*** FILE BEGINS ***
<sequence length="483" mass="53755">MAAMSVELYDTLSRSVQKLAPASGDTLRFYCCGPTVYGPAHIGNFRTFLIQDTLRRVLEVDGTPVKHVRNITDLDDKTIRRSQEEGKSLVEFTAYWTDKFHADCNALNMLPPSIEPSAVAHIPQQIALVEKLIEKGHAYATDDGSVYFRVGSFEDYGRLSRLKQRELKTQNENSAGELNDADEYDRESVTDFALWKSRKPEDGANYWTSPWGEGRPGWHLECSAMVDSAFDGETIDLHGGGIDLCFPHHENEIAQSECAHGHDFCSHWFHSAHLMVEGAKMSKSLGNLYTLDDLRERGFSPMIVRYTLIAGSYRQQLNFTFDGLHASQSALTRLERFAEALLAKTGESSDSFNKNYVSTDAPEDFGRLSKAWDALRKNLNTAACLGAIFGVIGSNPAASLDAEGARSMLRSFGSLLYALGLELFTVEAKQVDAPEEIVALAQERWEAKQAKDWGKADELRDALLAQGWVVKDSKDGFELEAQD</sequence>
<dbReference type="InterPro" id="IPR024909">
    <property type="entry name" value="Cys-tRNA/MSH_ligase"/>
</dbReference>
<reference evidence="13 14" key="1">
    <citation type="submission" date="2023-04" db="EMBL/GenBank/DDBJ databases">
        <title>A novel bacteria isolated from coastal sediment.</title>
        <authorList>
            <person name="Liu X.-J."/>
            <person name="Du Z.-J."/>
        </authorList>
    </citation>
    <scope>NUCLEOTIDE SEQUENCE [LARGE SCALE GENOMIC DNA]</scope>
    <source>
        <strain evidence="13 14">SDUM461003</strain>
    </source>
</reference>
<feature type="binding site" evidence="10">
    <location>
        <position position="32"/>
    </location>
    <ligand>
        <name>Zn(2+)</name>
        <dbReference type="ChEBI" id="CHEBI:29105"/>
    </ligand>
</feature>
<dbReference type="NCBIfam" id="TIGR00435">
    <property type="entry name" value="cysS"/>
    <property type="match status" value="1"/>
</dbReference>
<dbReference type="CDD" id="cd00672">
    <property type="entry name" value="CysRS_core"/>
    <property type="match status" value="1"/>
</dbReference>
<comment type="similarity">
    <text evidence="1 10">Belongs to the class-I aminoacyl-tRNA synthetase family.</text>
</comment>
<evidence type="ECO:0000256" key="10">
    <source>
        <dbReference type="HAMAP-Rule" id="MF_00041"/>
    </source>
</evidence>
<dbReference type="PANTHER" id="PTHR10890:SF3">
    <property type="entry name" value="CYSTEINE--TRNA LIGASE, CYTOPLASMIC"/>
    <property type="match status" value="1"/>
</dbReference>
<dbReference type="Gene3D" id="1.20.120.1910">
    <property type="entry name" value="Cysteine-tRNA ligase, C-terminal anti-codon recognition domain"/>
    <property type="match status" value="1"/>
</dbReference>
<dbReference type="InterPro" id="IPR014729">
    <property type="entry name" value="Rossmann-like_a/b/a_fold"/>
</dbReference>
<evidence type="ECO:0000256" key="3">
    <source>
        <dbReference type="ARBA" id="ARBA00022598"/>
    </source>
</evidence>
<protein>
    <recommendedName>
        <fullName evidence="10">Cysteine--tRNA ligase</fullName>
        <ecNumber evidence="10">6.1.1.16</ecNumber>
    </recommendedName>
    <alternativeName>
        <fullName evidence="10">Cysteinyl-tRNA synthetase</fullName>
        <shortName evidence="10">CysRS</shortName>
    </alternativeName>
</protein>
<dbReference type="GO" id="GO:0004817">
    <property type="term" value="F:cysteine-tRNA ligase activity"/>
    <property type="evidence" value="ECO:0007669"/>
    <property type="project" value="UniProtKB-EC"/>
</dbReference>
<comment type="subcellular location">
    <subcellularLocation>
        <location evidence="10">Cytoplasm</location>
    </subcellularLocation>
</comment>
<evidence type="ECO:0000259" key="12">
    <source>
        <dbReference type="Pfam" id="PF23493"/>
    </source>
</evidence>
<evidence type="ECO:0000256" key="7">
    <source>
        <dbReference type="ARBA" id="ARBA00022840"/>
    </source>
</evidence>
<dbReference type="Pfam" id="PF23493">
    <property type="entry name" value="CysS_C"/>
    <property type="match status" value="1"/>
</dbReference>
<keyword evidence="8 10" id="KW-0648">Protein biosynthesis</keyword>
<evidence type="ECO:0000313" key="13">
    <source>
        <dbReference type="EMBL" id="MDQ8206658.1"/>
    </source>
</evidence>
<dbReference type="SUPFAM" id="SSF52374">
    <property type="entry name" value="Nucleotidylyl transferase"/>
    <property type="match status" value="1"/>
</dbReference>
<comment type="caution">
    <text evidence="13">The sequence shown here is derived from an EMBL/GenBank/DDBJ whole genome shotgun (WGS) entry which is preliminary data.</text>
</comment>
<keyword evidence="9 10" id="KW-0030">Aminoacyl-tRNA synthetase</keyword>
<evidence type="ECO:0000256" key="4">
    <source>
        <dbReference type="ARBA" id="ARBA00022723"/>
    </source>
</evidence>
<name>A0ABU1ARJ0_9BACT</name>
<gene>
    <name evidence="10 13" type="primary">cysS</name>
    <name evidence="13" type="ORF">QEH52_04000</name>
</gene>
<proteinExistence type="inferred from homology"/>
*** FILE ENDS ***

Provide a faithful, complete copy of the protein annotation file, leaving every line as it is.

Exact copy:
<sequence length="483" mass="53755">MAAMSVELYDTLSRSVQKLAPASGDTLRFYCCGPTVYGPAHIGNFRTFLIQDTLRRVLEVDGTPVKHVRNITDLDDKTIRRSQEEGKSLVEFTAYWTDKFHADCNALNMLPPSIEPSAVAHIPQQIALVEKLIEKGHAYATDDGSVYFRVGSFEDYGRLSRLKQRELKTQNENSAGELNDADEYDRESVTDFALWKSRKPEDGANYWTSPWGEGRPGWHLECSAMVDSAFDGETIDLHGGGIDLCFPHHENEIAQSECAHGHDFCSHWFHSAHLMVEGAKMSKSLGNLYTLDDLRERGFSPMIVRYTLIAGSYRQQLNFTFDGLHASQSALTRLERFAEALLAKTGESSDSFNKNYVSTDAPEDFGRLSKAWDALRKNLNTAACLGAIFGVIGSNPAASLDAEGARSMLRSFGSLLYALGLELFTVEAKQVDAPEEIVALAQERWEAKQAKDWGKADELRDALLAQGWVVKDSKDGFELEAQD</sequence>
<dbReference type="InterPro" id="IPR024909">
    <property type="entry name" value="Cys-tRNA/MSH_ligase"/>
</dbReference>
<reference evidence="13 14" key="1">
    <citation type="submission" date="2023-04" db="EMBL/GenBank/DDBJ databases">
        <title>A novel bacteria isolated from coastal sediment.</title>
        <authorList>
            <person name="Liu X.-J."/>
            <person name="Du Z.-J."/>
        </authorList>
    </citation>
    <scope>NUCLEOTIDE SEQUENCE [LARGE SCALE GENOMIC DNA]</scope>
    <source>
        <strain evidence="13 14">SDUM461003</strain>
    </source>
</reference>
<feature type="binding site" evidence="10">
    <location>
        <position position="32"/>
    </location>
    <ligand>
        <name>Zn(2+)</name>
        <dbReference type="ChEBI" id="CHEBI:29105"/>
    </ligand>
</feature>
<dbReference type="NCBIfam" id="TIGR00435">
    <property type="entry name" value="cysS"/>
    <property type="match status" value="1"/>
</dbReference>
<dbReference type="CDD" id="cd00672">
    <property type="entry name" value="CysRS_core"/>
    <property type="match status" value="1"/>
</dbReference>
<comment type="similarity">
    <text evidence="1 10">Belongs to the class-I aminoacyl-tRNA synthetase family.</text>
</comment>
<evidence type="ECO:0000256" key="10">
    <source>
        <dbReference type="HAMAP-Rule" id="MF_00041"/>
    </source>
</evidence>
<dbReference type="PANTHER" id="PTHR10890:SF3">
    <property type="entry name" value="CYSTEINE--TRNA LIGASE, CYTOPLASMIC"/>
    <property type="match status" value="1"/>
</dbReference>
<dbReference type="Gene3D" id="1.20.120.1910">
    <property type="entry name" value="Cysteine-tRNA ligase, C-terminal anti-codon recognition domain"/>
    <property type="match status" value="1"/>
</dbReference>
<dbReference type="InterPro" id="IPR014729">
    <property type="entry name" value="Rossmann-like_a/b/a_fold"/>
</dbReference>
<evidence type="ECO:0000256" key="3">
    <source>
        <dbReference type="ARBA" id="ARBA00022598"/>
    </source>
</evidence>
<protein>
    <recommendedName>
        <fullName evidence="10">Cysteine--tRNA ligase</fullName>
        <ecNumber evidence="10">6.1.1.16</ecNumber>
    </recommendedName>
    <alternativeName>
        <fullName evidence="10">Cysteinyl-tRNA synthetase</fullName>
        <shortName evidence="10">CysRS</shortName>
    </alternativeName>
</protein>
<dbReference type="GO" id="GO:0004817">
    <property type="term" value="F:cysteine-tRNA ligase activity"/>
    <property type="evidence" value="ECO:0007669"/>
    <property type="project" value="UniProtKB-EC"/>
</dbReference>
<comment type="subcellular location">
    <subcellularLocation>
        <location evidence="10">Cytoplasm</location>
    </subcellularLocation>
</comment>
<evidence type="ECO:0000259" key="12">
    <source>
        <dbReference type="Pfam" id="PF23493"/>
    </source>
</evidence>
<evidence type="ECO:0000256" key="7">
    <source>
        <dbReference type="ARBA" id="ARBA00022840"/>
    </source>
</evidence>
<dbReference type="Pfam" id="PF23493">
    <property type="entry name" value="CysS_C"/>
    <property type="match status" value="1"/>
</dbReference>
<keyword evidence="8 10" id="KW-0648">Protein biosynthesis</keyword>
<evidence type="ECO:0000313" key="13">
    <source>
        <dbReference type="EMBL" id="MDQ8206658.1"/>
    </source>
</evidence>
<dbReference type="SUPFAM" id="SSF52374">
    <property type="entry name" value="Nucleotidylyl transferase"/>
    <property type="match status" value="1"/>
</dbReference>
<comment type="caution">
    <text evidence="13">The sequence shown here is derived from an EMBL/GenBank/DDBJ whole genome shotgun (WGS) entry which is preliminary data.</text>
</comment>
<keyword evidence="9 10" id="KW-0030">Aminoacyl-tRNA synthetase</keyword>
<evidence type="ECO:0000256" key="4">
    <source>
        <dbReference type="ARBA" id="ARBA00022723"/>
    </source>
</evidence>
<name>A0ABU1ARJ0_9BACT</name>
<gene>
    <name evidence="10 13" type="primary">cysS</name>
    <name evidence="13" type="ORF">QEH52_04000</name>
</gene>
<proteinExistence type="inferred from homology"/>